Fullerton Coach Sherbeck Says He Will Retire in May


Hal Sherbeck, the winningest coach in the history of community college football, has informed the athletic staff at Fullerton College that he plans to retire at the end of the spring semester in May, a source who attended the staff meeting said Tuesday.

Sherbeck, who also has been the college's athletic director the past 31 years, has made no announcement, but it could come as early as next week.

Contacted at his home, Fullerton President Philip Borst said he had no comment on Sherbeck's decision. "I've received nothing in writing of Hal's intentions so I'm not in a position to even comment on the report."

Sherbeck's decision is hardly a surprise. Rumors of his retirement have circulated the past two years, growing stronger last summer. They continued all season, but Sherbeck kept saying he had yet to make a decision.

Even Rancho Santiago Coach Dave Ogas, who played for Sherbeck and is a close friend, was unsure if Sherbeck was retiring when asked recently.

Sherbeck's final season ended on a strong note. The Hornets went 8-3 and were selected to participate in the Potato Shrine Bowl in Bakersfield. This allowed his career to go full circle, in a way. His record at Fullerton is 241-71-8.

Sherbeck's community college coaching career had started on the same field in Memorial Stadium in 1961. But his first game at Bakersfield College was hardly one to remember. Fullerton was pounded, 50-0, by the host Renegades.

His final game was last Dec. 7. Fullerton stunned favored Santa Barbara, 45-13, on a rainy afternoon in the 40th Shrine Potato Bowl.

After the game, there was talk on the field from assistants and supporters that they had "just seen Hal's last game at Fullerton."

But when pressed, Sherbeck said he had not made a decision either way and would take the spring semester to evaluate if he wanted to continue.

At Fullerton, Sherbeck's accomplishments are considerable.

His teams won national championships in 1965, '67 and '83.

Fullerton had a chance at another national title in 1988. The Hornets were the top-ranked team, but lost in the last seconds to third-ranked Bakersfield, 30-24, in front of 18,237 in the Potato Bowl.

Sherbeck's teams won 16 conference titles and about 600 of his players went on to compete at four-year colleges.

His teams also had a streak of 47 games without a defeat from 1964 to 1968. Fullerton had only one losing season under him.

Sherbeck's famed work ethic started when he was a youngster and had to take care of his sick mother as well as the house, while his father was at work. Sherbeck was a football, basketball and baseball standout in Big Sandy, Mont., where he was raised.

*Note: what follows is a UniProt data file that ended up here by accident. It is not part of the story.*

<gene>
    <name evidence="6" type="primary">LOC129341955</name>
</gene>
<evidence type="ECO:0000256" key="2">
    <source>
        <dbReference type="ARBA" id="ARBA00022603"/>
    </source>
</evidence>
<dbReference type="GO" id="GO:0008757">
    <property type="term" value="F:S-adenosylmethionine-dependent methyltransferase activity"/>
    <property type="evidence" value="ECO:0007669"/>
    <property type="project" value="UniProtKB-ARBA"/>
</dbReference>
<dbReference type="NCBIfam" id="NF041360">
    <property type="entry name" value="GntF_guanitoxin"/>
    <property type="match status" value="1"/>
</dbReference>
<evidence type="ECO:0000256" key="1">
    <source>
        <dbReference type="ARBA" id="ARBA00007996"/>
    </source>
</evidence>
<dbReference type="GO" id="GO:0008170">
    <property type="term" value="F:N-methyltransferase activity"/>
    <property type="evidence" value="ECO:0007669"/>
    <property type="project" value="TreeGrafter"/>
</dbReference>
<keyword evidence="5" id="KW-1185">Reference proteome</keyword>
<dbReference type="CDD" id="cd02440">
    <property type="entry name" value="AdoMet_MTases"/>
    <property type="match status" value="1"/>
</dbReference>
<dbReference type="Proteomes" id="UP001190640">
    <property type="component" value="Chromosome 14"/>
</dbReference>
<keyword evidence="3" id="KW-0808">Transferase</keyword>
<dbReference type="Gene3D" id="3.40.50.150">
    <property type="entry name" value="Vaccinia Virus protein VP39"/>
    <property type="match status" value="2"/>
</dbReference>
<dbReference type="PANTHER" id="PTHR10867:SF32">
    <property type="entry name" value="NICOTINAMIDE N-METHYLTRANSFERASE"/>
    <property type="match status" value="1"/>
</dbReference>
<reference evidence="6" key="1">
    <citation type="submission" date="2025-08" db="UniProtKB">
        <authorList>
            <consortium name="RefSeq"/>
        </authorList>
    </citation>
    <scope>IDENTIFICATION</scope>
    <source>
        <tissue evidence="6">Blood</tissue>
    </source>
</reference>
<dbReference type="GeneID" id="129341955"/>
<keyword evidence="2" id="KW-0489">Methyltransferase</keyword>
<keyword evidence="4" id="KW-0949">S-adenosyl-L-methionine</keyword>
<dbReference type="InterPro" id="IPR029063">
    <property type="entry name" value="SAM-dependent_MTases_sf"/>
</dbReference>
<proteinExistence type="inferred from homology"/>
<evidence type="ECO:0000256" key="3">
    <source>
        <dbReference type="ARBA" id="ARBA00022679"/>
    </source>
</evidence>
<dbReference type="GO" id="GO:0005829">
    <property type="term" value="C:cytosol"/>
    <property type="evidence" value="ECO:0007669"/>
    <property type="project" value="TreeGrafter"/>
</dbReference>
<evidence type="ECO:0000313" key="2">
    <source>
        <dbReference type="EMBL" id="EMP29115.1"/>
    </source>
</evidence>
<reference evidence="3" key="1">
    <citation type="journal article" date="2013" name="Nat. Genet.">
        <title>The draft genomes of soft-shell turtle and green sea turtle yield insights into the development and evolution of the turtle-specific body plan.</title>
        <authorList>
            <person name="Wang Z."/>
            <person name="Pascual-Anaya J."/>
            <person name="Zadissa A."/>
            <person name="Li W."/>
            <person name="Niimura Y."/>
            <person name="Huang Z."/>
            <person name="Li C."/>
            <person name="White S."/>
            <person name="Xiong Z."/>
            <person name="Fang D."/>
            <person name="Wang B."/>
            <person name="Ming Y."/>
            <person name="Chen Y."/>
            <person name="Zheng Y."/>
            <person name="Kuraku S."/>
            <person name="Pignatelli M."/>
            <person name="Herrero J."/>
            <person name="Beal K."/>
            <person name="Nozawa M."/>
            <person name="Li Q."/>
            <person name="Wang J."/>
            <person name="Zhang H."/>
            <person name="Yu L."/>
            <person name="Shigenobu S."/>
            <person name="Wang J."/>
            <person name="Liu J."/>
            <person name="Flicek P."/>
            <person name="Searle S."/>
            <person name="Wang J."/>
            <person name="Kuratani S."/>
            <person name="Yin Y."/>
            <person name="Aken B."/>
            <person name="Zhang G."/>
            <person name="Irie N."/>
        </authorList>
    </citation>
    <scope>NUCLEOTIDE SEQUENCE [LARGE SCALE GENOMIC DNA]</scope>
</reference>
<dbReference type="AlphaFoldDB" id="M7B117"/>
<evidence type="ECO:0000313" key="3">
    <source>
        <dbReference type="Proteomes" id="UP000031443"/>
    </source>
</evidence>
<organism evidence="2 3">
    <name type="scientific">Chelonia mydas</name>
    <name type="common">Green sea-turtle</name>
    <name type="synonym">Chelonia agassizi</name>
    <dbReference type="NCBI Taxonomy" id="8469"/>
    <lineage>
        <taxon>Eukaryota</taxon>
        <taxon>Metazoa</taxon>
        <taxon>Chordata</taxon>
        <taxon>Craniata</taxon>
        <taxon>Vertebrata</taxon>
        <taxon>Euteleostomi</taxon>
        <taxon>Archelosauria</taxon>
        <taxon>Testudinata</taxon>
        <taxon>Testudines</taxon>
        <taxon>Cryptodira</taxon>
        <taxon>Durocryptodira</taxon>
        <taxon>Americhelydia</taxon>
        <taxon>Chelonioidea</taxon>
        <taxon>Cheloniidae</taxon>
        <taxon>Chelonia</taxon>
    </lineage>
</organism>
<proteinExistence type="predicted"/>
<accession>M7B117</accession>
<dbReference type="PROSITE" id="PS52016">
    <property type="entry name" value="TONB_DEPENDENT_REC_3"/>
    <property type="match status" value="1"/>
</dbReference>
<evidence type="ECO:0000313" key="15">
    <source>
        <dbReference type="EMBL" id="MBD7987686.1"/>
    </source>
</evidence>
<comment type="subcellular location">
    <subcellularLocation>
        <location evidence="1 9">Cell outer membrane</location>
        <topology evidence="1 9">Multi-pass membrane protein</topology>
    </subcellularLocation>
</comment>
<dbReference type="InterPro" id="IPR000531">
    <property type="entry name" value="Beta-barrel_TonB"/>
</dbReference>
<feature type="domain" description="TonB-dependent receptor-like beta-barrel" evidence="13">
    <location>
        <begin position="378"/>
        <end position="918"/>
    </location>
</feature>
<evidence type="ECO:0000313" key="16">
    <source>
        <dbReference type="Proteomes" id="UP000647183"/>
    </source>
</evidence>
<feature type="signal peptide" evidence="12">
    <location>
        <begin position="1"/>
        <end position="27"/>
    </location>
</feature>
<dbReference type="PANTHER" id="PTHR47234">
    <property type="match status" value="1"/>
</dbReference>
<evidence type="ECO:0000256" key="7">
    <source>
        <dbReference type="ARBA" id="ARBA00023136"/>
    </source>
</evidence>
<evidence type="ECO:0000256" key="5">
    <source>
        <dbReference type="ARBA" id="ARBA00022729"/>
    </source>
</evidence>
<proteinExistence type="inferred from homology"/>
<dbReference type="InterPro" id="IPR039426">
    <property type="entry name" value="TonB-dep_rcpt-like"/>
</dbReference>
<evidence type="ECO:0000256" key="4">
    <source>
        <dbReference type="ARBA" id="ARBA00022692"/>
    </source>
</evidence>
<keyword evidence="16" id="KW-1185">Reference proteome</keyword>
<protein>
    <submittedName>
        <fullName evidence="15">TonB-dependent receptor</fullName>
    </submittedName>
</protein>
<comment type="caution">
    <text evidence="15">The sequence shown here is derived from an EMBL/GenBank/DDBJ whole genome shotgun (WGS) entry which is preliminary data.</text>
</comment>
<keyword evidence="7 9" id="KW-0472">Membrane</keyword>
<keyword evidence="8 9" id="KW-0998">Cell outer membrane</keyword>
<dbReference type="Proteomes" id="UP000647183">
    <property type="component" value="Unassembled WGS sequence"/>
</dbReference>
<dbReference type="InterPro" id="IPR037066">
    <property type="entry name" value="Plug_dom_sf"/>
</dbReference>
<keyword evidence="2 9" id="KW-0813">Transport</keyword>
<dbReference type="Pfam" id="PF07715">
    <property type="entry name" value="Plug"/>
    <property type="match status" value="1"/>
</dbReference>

He continued on in three sports at Olympic College and then at the University of Montana. Sherbeck worked as a coach at Montana before coming to Fullerton in the summer of 1961 to take the job as football coach.

He had to do part-time yard work to make ends meet before the job started in August. At Fullerton, Sherbeck also became the athletic director when he was hired, and soon after became the division dean of athletics and physical education.

During football season, Sherbeck's days typically started before 6 a.m., when he arrived at school, and ended sometime close to 8 p.m., when he went home.

"I don't have a job," he said on the field after his last game. "I just have a place where I go each day, and I love it."

Hal Sherbeck at Fullerton College

Year W L T Conference Nation* Postseason 1961 6 4 0 Third Unranked Orange Show Bowl (lost) 1962 6 2 1 Third 24th None 1963 3 5 1 Sixth (tie) Unranked None 1964 8 2 0 First Fourth Potato Bowl (won) 1965 10 0 0 First First Junior Rose Bowl (won) 1966 9 0 1 First Third Potato Bowl (won) 1967 12 0 0 First First State playoffs (won) 1968 8 1 0 Second Ninth None 1969 10 2 0 First (tie) Sixth State playoffs (lost final) 1970 11 1 0 First Second State playoffs (lost final) 1971 5 4 0 Third Unranked None 1972 4 4 1 Fourth Unranked None 1973 10 1 0 First Third State playoffs (lost semifinal) 1974 5 3 1 First (tie) Unranked None 1975 7 2 0 Second 19th None 1976 9 2 0 First Sixth Avocado Bowl (won) 1977 10 1 0 First Second Avocado Bowl (lost) 1978 6 4 0 Third (tie) Unranked None 1979 7 3 0 Second 19th None 1980 7 4 0 First (tie) Unranked Avocado Bowl (lost) 1981 9 1 0 First (tie) Fifth None 1982 9 2 0 Second Ninth Pony Bowl (won) 1983 10 0 1 First First Potato Bowl (won) 1984 10 1 0 First Third Pony Bowl (won) 1985 8 3 0 First 27th Pony Bowl (lost) 1986 6 4 0 Second 25th None 1987 5 3 2 Second Unranked None 1988 10 1 0 First Third Potato Bowl (lost) 1989 6 4 0 Fourth Unranked None 1990 7 3 0 Third (tie) 23rd None 1991 8 3 0 Second (tie) 21st Potato Bowl (won)

*--National ranking according to J.C. Grid-Wire

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